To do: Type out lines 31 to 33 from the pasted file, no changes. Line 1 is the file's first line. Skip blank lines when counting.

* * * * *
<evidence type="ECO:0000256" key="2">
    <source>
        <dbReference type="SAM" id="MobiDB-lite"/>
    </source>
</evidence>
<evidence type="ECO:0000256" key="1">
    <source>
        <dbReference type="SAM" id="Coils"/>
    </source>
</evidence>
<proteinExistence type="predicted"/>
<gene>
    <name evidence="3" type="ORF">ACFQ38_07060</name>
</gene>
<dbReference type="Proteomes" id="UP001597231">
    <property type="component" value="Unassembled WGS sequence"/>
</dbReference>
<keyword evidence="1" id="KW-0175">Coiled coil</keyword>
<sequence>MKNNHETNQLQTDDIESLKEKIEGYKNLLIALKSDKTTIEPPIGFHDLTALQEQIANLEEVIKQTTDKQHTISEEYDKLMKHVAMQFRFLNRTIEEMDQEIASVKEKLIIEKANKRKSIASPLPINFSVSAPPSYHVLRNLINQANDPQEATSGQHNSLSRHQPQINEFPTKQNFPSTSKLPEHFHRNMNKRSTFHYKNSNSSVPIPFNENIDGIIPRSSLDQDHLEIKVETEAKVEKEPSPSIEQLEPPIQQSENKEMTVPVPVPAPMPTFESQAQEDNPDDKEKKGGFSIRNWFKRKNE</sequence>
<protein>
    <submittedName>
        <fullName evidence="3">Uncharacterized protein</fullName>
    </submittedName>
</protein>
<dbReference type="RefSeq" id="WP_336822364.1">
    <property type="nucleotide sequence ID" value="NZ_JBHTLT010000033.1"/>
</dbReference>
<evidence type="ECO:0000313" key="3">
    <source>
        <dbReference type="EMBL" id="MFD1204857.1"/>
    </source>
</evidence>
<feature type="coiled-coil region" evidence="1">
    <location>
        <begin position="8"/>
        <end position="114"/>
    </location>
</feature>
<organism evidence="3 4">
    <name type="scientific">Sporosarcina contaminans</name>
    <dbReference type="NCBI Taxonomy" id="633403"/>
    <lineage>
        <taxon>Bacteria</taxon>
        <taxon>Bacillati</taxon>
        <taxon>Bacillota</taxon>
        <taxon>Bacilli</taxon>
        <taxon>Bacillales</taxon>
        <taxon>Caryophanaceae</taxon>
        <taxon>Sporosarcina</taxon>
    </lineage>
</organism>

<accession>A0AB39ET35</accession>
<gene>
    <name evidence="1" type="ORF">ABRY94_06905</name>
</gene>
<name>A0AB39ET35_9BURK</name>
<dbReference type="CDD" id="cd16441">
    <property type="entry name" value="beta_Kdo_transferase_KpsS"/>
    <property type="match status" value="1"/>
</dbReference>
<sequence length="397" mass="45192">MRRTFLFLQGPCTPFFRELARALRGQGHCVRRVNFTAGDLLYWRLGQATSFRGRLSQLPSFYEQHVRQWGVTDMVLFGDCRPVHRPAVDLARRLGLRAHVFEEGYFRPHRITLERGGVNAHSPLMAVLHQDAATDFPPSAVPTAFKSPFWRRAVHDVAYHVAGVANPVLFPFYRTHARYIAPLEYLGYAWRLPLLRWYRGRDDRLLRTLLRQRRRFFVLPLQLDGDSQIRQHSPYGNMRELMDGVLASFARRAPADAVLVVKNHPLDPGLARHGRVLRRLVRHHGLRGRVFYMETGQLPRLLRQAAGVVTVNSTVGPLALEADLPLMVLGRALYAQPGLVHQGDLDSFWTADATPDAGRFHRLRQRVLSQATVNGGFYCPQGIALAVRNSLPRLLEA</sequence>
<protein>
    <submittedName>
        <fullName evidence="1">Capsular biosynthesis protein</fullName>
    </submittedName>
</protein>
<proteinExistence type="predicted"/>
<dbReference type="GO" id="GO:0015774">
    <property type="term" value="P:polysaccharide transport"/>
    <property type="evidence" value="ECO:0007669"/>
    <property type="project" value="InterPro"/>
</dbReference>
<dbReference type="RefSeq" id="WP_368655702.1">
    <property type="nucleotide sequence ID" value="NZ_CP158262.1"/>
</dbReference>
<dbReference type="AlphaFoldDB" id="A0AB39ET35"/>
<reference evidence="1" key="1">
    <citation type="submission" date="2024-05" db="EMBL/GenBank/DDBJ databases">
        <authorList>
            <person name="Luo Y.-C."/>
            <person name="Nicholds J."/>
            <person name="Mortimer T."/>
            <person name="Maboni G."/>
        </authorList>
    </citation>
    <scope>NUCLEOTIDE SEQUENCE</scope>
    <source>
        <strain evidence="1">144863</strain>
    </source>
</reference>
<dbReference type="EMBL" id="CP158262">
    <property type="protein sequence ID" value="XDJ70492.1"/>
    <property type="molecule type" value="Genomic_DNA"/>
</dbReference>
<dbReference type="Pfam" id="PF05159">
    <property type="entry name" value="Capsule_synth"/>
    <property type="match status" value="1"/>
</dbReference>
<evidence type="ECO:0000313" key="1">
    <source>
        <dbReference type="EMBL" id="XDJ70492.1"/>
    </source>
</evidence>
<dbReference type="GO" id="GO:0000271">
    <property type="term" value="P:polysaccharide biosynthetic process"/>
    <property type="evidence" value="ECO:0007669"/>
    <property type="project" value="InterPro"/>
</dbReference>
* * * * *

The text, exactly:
    </source>
</evidence>
<feature type="coiled-coil region" evidence="1">